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Farewell, my BlackBerry. I will miss you.

I’m not a Luddite and I don’t hate progress. I just resent being pushed to get a smartphone.

"People have seemed perturbed by my refusal to get a smartphone, as though it personally offends them."ADEK BERRY/AFP via Getty Images

I got another notice today over both text and email informing me that “the T-Mobile 3G network retirement is approaching fast.” I have until July 1 to replace my BlackBerry Curve. After that, I won’t even be able to make 911 calls on it. So marks the end of my life without a smartphone.

Years ago, during a spate of dropped calls, a T-Mobile customer service representative told me that 3G networks were disappearing and that the advanced age of my device qualified me for a free phone upgrade. “Why wouldn’t you want a smartphone?” dumbfounded service reps ask me when I call.

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People have seemed perturbed by my refusal to get a smartphone, as though it personally offends them. Friends offer their old phones after they upgrade, as though lack of hardware must be what’s holding me back, and they seem surprised when I decline. Earlier this year, multiple people sent me articles about the retirement of BlackBerry’s legacy service, each asking — not without some glee — if I was finally going to get a smartphone. Perhaps they think I don’t understand that smartphones are portals to anything and everything.

That’s exactly why I don’t want one.

Remember when objects weren’t “smart” versions of that thing but just the thing itself? When watches were watches and glasses were glasses and refrigerators were refrigerators? I don’t want my phone to be a computer, television, stereo, or map. I just want it to be a phone — albeit a decent one that allows me to talk and to text, the only two functions I need or want. And I don’t want a Jitterbug or any of the big-button phones marketed toward seniors. After 13 years with a QWERTY keyboard on my phone, I don’t want to press the “2” key three times to text the letter “C,” as required by the few non-smartphones T-Mobile offers.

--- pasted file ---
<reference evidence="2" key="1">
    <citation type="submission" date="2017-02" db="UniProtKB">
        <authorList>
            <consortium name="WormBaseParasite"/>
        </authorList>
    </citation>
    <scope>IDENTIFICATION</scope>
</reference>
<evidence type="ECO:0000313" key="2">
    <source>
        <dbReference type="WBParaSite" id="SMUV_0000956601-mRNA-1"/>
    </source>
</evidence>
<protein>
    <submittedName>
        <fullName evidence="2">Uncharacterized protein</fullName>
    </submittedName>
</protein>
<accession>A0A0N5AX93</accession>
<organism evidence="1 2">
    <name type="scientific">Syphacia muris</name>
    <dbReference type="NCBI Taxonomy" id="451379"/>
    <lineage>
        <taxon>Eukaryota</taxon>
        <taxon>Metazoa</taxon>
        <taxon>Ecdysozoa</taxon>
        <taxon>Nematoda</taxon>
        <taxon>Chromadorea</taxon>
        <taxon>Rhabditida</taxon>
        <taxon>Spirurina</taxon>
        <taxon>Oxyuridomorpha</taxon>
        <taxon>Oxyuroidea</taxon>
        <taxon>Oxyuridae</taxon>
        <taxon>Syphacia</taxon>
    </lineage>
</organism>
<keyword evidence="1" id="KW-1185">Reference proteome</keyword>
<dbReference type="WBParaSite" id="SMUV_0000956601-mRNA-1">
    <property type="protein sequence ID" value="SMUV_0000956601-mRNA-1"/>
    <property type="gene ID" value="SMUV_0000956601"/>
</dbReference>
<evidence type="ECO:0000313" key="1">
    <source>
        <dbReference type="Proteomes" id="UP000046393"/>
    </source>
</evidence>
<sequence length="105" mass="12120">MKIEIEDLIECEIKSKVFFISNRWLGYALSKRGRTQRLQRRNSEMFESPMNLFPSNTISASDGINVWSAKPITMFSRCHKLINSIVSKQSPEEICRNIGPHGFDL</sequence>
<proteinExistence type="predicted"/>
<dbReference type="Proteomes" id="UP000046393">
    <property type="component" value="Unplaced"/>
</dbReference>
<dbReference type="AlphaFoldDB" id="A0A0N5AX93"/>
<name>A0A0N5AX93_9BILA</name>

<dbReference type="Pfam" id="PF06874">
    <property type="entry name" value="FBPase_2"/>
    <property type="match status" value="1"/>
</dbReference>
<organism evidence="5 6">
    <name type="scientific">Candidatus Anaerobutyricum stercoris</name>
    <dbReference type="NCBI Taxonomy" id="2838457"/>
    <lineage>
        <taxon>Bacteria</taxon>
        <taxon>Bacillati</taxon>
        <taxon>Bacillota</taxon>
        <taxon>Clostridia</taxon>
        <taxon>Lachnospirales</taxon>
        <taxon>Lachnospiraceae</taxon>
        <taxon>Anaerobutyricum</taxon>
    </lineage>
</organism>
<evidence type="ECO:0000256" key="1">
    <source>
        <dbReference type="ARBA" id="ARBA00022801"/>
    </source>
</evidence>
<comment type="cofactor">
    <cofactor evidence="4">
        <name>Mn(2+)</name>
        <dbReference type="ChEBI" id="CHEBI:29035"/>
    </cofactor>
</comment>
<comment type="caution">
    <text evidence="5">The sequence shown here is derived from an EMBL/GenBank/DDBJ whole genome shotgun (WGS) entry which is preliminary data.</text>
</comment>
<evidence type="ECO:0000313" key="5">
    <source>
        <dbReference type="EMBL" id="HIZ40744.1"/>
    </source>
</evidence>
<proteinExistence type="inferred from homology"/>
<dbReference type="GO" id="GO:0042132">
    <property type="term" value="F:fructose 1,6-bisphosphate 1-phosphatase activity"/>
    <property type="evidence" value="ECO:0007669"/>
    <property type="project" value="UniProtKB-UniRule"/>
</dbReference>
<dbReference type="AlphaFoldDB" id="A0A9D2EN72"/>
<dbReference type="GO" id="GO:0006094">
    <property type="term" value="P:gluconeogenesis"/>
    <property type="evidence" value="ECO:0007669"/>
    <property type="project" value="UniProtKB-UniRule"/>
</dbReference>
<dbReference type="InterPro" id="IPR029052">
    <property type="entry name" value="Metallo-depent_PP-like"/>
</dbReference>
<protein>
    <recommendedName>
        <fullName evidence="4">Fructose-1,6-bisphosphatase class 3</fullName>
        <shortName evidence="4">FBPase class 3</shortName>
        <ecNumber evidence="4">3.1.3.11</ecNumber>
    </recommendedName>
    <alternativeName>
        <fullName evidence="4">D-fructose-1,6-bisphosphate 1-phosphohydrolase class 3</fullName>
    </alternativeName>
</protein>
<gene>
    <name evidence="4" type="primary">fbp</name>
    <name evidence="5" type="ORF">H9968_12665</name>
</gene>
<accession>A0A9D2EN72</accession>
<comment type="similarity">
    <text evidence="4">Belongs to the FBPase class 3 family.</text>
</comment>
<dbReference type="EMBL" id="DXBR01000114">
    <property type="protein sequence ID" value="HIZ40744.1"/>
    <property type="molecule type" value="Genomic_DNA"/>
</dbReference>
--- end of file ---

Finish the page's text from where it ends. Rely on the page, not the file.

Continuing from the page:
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My avoidance of smartphones, as well as the ability to come up with workarounds for the apps and other features I can’t use on the go, has been both a choice and a privilege. I realize that many people who cannot afford smartphones are locked out of access to health care portals and even restaurant menus in our QR-code era.

A couple of weeks ago, I left my phone at work. I had no problem going without it. I want that always to be the case. As a college instructor, I have for years lamented diminished student attention spans, as well as students’ own dismay at their inability to disengage from their phones. When I teach in London and fan my maps out on my desk, students gasp as though I’ve shown them an astrolabe.

In the 2004 reboot of “Battlestar Galactica,” humans use older technology to prevent being hacked by the cylons, artificially intelligent robots bent on destroying the human race. The cylons can infiltrate the avionics of the more sophisticated fighter jets. The Galactica bans computerized landings and requires pilots to land manually on the battleship. In a war against the cylons, advanced technology will never favor the humans, but humans gain the advantage when they return to technology they can understand, repair, and disconnect. Although humanity isn’t at war with robots or AI (yet), the lesson still applies: sometimes, progress is analog.

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Some people call me a Luddite, but I’m not fighting against technology or progress. I’m fighting for my autonomy.

I often think of a scene from “Mad Men,” in which employees at the advertising firm ponder their creative futures after the company buys a monolithic new office computer. “This machine is intimidating because it contains infinite quantities of information, and that’s threatening, because human existence is finite,” says the installation supervisor. “But isn’t it godlike that we’ve mastered the infinite?”

No one “masters the infinite,” but smartphones make humans think we have. Even if such mastery were possible, I’m not sure it’s desirable, though Apple and Samsung would likely say otherwise.

Philosopher David Abram argues that humans’ obsessions with phones and screens is an “attempt to recreate that old experience of intimacy with the world around us.” Hunter-gatherer societies were animistic — many believed that oceans, mountains, trees, and other natural entities have awareness and offer mutual sensory experiences. One can feel the wind announce a coming storm, check the sun’s position to deduce the time, or wayfind using the stars. The more humans turn away from the outside world in favor of the worlds on their screens, the more alienated we become from the environment and from Earth itself. “Nature deficit disorder” is becoming more widely recognized, as researchers note negative behavioral implications for phone-tethered youngsters. If Abram is right, the decrease in outdoor time results in the desire for even more screen time, creating a vicious circle.

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As much as I’ll miss my old BlackBerry, the irony that this brand of phone was the first to enable employees to respond to email when not at their computers isn’t lost on me. I never used my BlackBerry for email, so perhaps I can similarly evade the temptations of a smartphone.

But just to be sure: After months of research, I purchased a 4G phone that remains in its box under my desk. It’s technically a smartphone, but even when I do unbox it at last, I won’t buy a data plan.

Joelle Renstrom is a science writer who teaches at Boston University.